If you follow literary publications like Publishers Weekly, Quill and Quire, or 49th Shelf you’ve probably noticed a bunch of “Most Anticipated Fall Books” lists lately. I find these lists really overwhelming! There are tons of books and they don’t seem to be listed in any kind of order. Here’s my attempt to impose some order on the situation. Geographically, anyway. This is also a handy preview of what you’ll see reviewed here on Reading in Bed over the next little while.
Disclosure: I received reviews copies of most of the Canadian books. Also, I’m panicking about writing all these reviews.
Last year, I wondered if it was normal to have SO MANY Edmonton authors launching SO MANY great books all at once, and indeed, it may have been an anomaly. I had a hard time finding books to list here. I assume everyone’s just working on their next novel. Actually, I know Todd Babiak is working on a sequel to Come Barbarians and Jennifer Quist finally named her next novel, but hasn’t revealed the title just yet. No pressure guys (just kidding, lots of pressure!)
- The only Edmonton book I am certain to review is Blind Spot by Laurence Miall. I’ve already read it and I’m trying to figure out whether I liked it or not! I’m not one to dismiss a novel because of an unlikable character, but man, this guy is unlikeable. Check out Another Book Blog’s review while I sort out my feelings. The book launch is September 5th at The Black Dog, which features prominently in the book!
- Every Blade of Grass by Thomas Wharton is eco-lit (which I don’t always love) and epistolary (which I usually do love,) but I kind of want to read his first novel, Icefields, first. The librarian who sold it to me at the library book sale was SO EXCITED about it.
- Lightfinder by Aaron Paquette is a YA novel, but I’m feeling the need to shake things up a bit. Sometimes YA is just the ticket.
- Edited to add: Northeast by Wendy McGrath, a rare novel because it is written by someone who lives in Edmonton, and is actually set in Edmonton! It’s about a working class family in the 1960s and I have heard McGrath’s writing described as more like a poem than prose; I am really curious about this book and the first in the series, Santa Rosa.
- I devoured Between by Angie Abdou while I was slogging my way through Outlander. Actually, I devoured a number of books while forcing myself to read Outlander. That could be it’s own post. Anyway, this book forced me to relate to an unlikeable character and it was uncomfortable and shocking and dark, and these are all compliments! Review to come and book launch September 12 in St. Albert and September 13 in Edmonton (7:00 p.m. at Audreys, see you there).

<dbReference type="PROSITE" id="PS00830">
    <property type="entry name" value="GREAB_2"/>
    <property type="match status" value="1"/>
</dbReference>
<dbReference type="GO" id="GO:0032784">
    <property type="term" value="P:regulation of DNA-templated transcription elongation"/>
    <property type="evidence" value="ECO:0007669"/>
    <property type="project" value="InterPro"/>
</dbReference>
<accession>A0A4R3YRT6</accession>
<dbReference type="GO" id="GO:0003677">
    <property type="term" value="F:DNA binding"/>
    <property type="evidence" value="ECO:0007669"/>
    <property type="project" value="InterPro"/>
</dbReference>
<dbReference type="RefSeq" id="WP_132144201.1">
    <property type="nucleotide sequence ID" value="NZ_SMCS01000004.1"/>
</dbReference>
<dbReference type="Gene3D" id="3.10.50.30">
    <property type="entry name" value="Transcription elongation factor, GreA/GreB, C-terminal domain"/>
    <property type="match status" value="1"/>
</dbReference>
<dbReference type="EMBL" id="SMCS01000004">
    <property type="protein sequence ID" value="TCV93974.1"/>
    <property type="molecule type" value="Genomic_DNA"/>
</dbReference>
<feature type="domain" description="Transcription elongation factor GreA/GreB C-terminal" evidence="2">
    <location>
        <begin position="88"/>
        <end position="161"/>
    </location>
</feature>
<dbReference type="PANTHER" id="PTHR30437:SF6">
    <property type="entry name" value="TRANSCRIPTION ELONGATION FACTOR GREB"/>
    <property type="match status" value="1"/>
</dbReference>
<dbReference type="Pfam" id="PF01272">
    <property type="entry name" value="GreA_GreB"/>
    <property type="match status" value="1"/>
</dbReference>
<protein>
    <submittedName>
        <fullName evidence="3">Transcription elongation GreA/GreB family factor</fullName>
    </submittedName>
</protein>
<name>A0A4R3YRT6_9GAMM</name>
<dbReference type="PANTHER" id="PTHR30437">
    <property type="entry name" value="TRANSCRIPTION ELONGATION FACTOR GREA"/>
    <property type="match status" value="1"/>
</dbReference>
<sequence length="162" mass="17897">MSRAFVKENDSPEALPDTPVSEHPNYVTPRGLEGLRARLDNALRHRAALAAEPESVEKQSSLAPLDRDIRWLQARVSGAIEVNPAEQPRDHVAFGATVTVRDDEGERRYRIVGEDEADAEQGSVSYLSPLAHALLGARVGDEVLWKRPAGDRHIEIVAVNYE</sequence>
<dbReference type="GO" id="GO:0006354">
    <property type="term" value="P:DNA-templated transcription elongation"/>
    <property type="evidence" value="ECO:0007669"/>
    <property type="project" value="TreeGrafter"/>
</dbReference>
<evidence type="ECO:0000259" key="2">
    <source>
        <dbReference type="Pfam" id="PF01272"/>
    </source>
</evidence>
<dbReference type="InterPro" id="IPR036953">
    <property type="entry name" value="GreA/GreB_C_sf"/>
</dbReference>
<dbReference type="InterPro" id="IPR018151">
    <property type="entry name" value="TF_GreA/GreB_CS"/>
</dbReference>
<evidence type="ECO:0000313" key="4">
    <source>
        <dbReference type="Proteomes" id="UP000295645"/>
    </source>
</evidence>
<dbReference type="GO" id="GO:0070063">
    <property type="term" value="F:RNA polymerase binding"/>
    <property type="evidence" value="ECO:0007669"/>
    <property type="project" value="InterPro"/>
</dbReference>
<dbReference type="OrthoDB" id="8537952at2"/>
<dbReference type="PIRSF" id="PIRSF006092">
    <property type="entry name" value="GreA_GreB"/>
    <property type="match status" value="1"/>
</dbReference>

- I got a review copy of Man by Kim Thuy in ebook format, but I bought the hardcover anyway, because
I’m crazyit’s beautiful. It’s a novella that’s almost written in verse and it’s unlike anything I’ve read. I’m just getting started so check out Hello Hemlock‘s review while I finish up.
- Did you know SportLit is a thing? The things you learn on Twitter. In Girl Runner, author, blogger, and The M Word contributor Carrie Snyder writes about a woman at the end of her life remembering the days when she could run.
- I feel like Sweetland by Michael Crummey has been out for a while. because of all the hype, but it was just released so I’ll call it a fall book. I love island settings, so this story of a dying community in Newfoundland should do just fine.
- Between Clay and Dust by Musharraf Ali Farooqi was published in India a couple years back to great acclaim and is being published in Canada this year by Freehand books. I’ve heard it’s like a classic, like a fable, like a myth – ok, sign me up!
- Detachment by Maurice Mierau provides a little non-fiction balance to this list. It’s an adoption memoir written from a father’s perspective – a perspective I’ve been missing from the parenting books I’ve reviewed of late.
- Colorless Tsukuru Tazaki and His Years of Pilgrimage by Haruki Marukami (Japan) because I’m not immune to hype. Also, look at this review by The Heavy Blanks. Just look at it. It’s perfect.
- A Girl Is a Half-Formed Thing by Eimear McBride (Ireland). The good reviews make me want to read it. The bad reviews make me want to read it. Just give it to me already!
- The Wallcreeper by Nell Zink (US). A wildcard pick. It’s blurbed by Jonathan Franzen and this bit of the synopsis tells me why: “Life becomes complicated with affairs, birding, and eco-terrorism.” That’s classic Franzen. It’ll either be great or have great snark potential.
Yes, I do plan to read a few! I might have to do a Classics Club spin or something. I was thisclose to jumping on the #readWP (that’s War and Peace) bandwagon but the first page was mostly French and I just wasn’t in the mood. What to do?
- Suck it up and read War and Peace?
- Shirley and/or The Professor by Charlotte Bronte? I could finish off my outstanding Bronte novels this year…
- Remains of the Day is pretty hot right now…
What are you most excited to read and review this fall?